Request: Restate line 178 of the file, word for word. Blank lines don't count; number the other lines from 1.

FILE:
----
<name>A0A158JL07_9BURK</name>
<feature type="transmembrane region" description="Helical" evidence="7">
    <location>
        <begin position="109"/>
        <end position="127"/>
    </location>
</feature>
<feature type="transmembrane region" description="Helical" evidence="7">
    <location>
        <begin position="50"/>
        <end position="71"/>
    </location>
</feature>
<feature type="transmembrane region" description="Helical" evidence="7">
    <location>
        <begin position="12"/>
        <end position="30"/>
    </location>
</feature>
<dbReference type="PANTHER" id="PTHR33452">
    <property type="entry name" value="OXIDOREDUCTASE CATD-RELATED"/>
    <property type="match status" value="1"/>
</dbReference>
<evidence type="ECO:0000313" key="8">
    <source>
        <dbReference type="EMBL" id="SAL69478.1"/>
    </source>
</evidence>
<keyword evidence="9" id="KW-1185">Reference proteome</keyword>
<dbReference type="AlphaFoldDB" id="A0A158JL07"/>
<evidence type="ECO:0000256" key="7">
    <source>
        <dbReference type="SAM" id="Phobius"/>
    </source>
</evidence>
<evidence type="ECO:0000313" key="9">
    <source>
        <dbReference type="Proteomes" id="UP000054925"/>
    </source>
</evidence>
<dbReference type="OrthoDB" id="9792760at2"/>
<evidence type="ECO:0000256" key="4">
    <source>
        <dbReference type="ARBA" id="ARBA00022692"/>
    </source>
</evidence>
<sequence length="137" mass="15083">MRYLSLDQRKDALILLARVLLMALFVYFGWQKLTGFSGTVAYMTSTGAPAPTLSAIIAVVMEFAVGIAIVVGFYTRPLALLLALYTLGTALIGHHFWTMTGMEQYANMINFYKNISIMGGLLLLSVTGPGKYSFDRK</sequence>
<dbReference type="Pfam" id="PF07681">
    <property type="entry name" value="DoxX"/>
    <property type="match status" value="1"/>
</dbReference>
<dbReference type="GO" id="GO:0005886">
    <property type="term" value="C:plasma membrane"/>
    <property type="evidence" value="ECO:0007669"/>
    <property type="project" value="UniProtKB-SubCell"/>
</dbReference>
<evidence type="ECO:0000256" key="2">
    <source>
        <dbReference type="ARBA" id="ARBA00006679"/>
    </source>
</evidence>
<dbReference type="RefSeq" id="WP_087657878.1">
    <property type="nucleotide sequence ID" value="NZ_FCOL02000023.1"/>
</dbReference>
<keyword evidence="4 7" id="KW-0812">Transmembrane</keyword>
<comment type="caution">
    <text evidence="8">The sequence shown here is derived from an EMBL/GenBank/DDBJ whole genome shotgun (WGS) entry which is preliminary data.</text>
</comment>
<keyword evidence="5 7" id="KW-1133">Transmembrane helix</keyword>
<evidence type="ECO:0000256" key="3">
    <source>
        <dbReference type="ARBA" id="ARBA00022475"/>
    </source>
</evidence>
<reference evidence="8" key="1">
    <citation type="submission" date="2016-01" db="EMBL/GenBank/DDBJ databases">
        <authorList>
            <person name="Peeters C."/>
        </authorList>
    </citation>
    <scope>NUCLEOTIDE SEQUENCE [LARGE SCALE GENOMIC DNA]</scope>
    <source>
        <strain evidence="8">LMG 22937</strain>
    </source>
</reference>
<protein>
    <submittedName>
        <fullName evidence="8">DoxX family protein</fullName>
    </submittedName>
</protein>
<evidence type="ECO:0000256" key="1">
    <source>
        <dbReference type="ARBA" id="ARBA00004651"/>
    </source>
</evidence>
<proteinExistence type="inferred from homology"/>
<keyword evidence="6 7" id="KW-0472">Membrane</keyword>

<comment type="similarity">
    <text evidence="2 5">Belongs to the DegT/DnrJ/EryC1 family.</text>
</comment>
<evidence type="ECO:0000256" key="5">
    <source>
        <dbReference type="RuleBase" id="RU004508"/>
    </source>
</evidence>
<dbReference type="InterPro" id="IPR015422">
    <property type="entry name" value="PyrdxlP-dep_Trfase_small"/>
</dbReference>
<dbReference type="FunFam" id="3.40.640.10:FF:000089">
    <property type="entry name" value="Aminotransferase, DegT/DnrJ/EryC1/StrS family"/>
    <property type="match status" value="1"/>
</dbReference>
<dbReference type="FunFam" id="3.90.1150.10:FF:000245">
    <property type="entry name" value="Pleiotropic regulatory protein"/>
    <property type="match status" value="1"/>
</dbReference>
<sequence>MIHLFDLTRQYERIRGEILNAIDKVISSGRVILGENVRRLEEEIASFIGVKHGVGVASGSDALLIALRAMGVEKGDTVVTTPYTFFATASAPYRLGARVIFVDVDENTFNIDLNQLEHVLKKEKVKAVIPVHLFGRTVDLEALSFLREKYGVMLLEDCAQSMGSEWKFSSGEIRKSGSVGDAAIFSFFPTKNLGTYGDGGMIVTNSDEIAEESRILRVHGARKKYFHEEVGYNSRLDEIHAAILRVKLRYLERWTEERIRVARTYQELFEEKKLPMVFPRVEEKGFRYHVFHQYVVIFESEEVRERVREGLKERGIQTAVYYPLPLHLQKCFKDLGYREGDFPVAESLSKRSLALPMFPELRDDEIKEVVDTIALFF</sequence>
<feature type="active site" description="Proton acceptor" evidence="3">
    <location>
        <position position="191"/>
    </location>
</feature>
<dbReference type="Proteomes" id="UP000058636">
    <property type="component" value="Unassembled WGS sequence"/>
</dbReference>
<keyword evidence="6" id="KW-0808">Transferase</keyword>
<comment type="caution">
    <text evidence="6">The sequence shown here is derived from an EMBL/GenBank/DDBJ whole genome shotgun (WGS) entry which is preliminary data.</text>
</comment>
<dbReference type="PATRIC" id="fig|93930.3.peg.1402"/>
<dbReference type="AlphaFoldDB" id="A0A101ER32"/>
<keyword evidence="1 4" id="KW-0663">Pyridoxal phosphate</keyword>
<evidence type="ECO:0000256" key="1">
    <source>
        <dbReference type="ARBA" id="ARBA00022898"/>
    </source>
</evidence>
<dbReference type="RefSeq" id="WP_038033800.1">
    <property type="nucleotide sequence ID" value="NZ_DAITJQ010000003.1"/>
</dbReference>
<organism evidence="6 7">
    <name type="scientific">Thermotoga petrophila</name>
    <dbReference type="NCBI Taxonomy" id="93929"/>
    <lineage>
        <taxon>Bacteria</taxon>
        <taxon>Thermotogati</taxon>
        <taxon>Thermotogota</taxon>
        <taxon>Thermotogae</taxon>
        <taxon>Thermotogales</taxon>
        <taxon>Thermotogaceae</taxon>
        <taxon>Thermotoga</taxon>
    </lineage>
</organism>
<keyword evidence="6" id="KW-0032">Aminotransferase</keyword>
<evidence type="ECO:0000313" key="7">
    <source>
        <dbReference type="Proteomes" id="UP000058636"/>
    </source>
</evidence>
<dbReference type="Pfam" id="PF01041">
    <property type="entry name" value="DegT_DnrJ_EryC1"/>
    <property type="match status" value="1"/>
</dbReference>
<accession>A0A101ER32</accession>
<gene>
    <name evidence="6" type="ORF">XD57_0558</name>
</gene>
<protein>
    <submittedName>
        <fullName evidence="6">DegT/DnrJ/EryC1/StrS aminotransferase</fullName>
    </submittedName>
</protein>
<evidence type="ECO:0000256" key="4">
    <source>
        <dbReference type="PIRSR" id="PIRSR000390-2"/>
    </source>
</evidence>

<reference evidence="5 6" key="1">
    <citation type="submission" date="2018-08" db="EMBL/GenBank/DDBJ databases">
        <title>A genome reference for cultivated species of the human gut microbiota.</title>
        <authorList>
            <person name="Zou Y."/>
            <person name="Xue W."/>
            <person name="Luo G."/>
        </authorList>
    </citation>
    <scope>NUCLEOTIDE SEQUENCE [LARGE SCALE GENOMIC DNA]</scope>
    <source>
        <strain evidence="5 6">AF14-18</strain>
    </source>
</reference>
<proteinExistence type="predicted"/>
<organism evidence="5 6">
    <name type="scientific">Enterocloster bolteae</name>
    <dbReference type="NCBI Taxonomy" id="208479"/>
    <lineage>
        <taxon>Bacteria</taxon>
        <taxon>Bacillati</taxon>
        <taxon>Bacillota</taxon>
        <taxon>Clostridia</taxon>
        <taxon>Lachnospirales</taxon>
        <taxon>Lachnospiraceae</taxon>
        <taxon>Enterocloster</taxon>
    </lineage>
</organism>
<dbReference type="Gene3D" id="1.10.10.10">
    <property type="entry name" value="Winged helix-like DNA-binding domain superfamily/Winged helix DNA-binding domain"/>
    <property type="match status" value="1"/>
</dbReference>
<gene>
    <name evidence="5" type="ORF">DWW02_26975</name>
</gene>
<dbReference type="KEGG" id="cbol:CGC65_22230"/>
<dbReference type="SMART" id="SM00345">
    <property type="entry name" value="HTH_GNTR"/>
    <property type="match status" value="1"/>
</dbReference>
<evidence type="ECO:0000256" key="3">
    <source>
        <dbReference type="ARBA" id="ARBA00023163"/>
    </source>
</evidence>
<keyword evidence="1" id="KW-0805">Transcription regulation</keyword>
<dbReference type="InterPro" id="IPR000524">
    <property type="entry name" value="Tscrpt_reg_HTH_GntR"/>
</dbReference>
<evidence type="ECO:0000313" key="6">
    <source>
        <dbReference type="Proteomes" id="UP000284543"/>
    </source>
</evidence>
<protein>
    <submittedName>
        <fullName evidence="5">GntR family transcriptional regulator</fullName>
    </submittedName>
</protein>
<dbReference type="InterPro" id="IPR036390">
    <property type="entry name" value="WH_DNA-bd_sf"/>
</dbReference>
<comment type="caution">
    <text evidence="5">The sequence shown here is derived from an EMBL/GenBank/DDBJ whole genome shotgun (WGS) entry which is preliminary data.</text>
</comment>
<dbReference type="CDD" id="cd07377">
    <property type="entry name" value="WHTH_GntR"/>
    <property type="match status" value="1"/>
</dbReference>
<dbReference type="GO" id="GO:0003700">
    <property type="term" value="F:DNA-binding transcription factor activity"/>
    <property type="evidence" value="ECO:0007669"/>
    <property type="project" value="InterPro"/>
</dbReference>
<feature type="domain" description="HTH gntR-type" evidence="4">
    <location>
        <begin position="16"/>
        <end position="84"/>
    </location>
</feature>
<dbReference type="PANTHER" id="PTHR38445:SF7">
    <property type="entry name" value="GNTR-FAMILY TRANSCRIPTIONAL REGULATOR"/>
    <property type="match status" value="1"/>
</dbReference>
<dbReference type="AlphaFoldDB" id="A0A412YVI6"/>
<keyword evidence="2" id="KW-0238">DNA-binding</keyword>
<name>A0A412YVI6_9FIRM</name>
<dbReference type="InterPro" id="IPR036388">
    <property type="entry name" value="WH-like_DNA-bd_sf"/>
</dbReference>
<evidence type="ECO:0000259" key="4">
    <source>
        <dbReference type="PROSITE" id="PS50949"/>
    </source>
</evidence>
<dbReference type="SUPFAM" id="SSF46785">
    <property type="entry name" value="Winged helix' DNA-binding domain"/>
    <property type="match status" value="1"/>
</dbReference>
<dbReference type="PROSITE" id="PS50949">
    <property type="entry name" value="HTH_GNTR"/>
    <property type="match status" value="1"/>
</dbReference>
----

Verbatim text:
<reference evidence="5 6" key="1">